Knesset Speaker Yuli Edelstein addresses Russian parliament in Moscow, June 28, 2017.
(photo credit: COURTESY KNESSET SPEAKER'S OFFICE)
Knesset Speaker Yuli Edelstein made history in Moscow yesterday. For one of the former USSR’s most famous refuseniks – Prisoners of Zion – to address Russia’s parliament 30 years after his release from the Siberian gulag is nothing less than another Russian Revolution vis-a-vis world Jewry.
This is a world where the infamous czarist forgery known as The Protocols of the Elders of Zion is still a best-seller in its Arabic translation after a century of antisemitism. It is also where Russia is daily becoming more involved in Syria’s civil war on the side of an Iran bent on Israel’s annihilation.
In his unprecedented address to the upper house of Russia’s legislature, the Federation Council, Edelstein not only celebrated his personal liberation from being held hostage like so many fellow Jews were for his desire to live in Israel. His visit to Moscow deepens Israel’s strategic relationship with Vladimir Putin’s Russia. This is an important step that shows just how far the Jewish state has come in the 30 years since Edelstein escaped the gulag.
“Even in my best dreams, I didn’t believe I would reach this moment,” Edelstein told the Russian lawmakers in both Hebrew and Russian; covertly teaching the former language to fellow Jews wanting to make aliya landed him in 1984 a sentence of three years at forced labor. “Shalom aleichem!” he greeted the Russian parliamentarians, to sustained applause.
Edelstein devoted his 15-minute address to Israel’s many security challenges in the new age of worldwide terrorism, using an image the Russian people know all too well: the defeat of Nazi Germany in World War II. He pointedly described Islamist terrorism as the “Nazism of the 21st century,” calling on the new Russia to join in the defeat of the current face of “absolute evil.”
“For years, tidings have come from Jerusalem, the eternal capital of the Jewish people, of justice and the war against evil,” he declared. “Even today, Jerusalem is leading the fight against terrorism, and we will not rest until we win this war and peace is achieved.”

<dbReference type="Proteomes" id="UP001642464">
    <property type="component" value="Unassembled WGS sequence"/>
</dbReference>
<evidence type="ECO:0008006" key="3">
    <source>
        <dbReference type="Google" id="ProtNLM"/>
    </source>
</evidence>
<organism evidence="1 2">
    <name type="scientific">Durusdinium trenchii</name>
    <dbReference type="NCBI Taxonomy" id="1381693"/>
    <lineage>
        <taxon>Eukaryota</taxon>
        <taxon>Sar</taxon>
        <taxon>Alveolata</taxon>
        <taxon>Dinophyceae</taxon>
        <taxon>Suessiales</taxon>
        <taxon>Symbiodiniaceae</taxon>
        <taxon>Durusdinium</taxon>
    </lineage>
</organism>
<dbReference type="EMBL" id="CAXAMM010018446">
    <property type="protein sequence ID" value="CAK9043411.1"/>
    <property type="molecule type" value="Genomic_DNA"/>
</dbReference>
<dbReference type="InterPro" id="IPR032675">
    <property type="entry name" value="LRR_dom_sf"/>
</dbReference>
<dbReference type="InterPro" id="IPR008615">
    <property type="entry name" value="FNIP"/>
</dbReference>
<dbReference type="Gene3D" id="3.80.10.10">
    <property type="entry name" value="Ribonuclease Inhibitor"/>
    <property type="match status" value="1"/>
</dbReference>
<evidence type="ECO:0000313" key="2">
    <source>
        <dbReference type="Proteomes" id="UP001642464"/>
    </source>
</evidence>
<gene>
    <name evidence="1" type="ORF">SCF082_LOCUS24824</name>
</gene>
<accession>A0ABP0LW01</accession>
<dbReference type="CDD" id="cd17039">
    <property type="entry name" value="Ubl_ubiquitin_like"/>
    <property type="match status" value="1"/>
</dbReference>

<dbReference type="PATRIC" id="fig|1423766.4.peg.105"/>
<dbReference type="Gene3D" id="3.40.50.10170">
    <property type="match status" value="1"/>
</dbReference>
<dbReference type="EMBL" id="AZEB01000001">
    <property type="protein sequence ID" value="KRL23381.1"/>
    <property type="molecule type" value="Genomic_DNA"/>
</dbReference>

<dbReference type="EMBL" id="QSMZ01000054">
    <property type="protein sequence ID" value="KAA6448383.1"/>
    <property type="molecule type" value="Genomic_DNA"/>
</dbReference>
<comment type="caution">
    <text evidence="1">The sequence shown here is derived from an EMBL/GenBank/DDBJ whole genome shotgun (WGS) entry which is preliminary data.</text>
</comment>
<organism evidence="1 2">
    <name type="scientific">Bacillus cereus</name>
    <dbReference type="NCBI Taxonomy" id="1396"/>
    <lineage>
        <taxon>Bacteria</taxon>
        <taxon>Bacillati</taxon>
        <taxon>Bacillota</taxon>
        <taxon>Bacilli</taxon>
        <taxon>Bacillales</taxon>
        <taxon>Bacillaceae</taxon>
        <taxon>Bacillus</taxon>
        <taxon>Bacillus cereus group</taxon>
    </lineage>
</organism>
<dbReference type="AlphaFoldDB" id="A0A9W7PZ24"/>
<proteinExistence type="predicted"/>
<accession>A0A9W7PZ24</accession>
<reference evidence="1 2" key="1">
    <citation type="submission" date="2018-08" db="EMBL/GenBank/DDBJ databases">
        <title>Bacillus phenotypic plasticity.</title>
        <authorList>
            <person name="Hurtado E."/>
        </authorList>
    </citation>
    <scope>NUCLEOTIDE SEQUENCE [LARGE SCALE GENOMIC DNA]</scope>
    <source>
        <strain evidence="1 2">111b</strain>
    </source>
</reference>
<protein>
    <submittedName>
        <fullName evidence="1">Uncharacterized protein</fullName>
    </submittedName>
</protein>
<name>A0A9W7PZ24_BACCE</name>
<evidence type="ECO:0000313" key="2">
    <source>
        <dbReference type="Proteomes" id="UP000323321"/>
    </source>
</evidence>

To this end, Edelstein made a point of encouraging the Russian lawmakers to create “an atmosphere of mutual respect between different countries,” saying that Israel would gladly contribute in creating “a global alliance against terrorism.”
He enumerated the threats to its security that Israel faces from every direction, from Hezbollah in the north to Hamas in the south and from Russia’s Iran rally in the Syrian civil war. He chose to not mince words in noting Russia’s present role in the conflict, citing the previous Soviet stance leading up to and including the Six Day War, whose 50th anniversary Israel is celebrating.
After his appeal to leave the Soviet Union was rejected in 1979, Edelstein taught Hebrew and Jewish history covertly until his 1984 arrest on a trumped-up charge of drug possession. After a kangaroo trial he was sent to various labor camps in the Siberian gulag until, in May 1987, after serving two years and eight months at hard labor he was released. Edelstein immigrated to Israel two months later with his wife, Tatiana, who has since died.
Edelstein praised Israel’s relationship with the new Russia of increasing security and economic ties, proudly linking the phenomenon with the invaluable contribution of more than a million Russian-speaking Israelis who have made aliya.
Edelstein’s trip to Moscow comes at an important time for Israel, which on the surface seems like it is being sucked into the Syrian quagmire with the ongoing clashes along the border. Russia is heavily deployed in Syria and will play a pivotal role in determining the future of Israel’s northern neighbor. Whether Bashar Assad remains in power and whether ISIS is defeated largely depends on Russia. The continued cultivation of ties with Moscow will be needed to ensure that Israel’s security interests are taken into consideration when some sort of arrangement is reached in Syria.
At the legislature, Edelstein pointedly ended his historic speech with a prayer for peace in Jerusalem, delivered in Hebrew. One of the roads to that peace runs today through Moscow.
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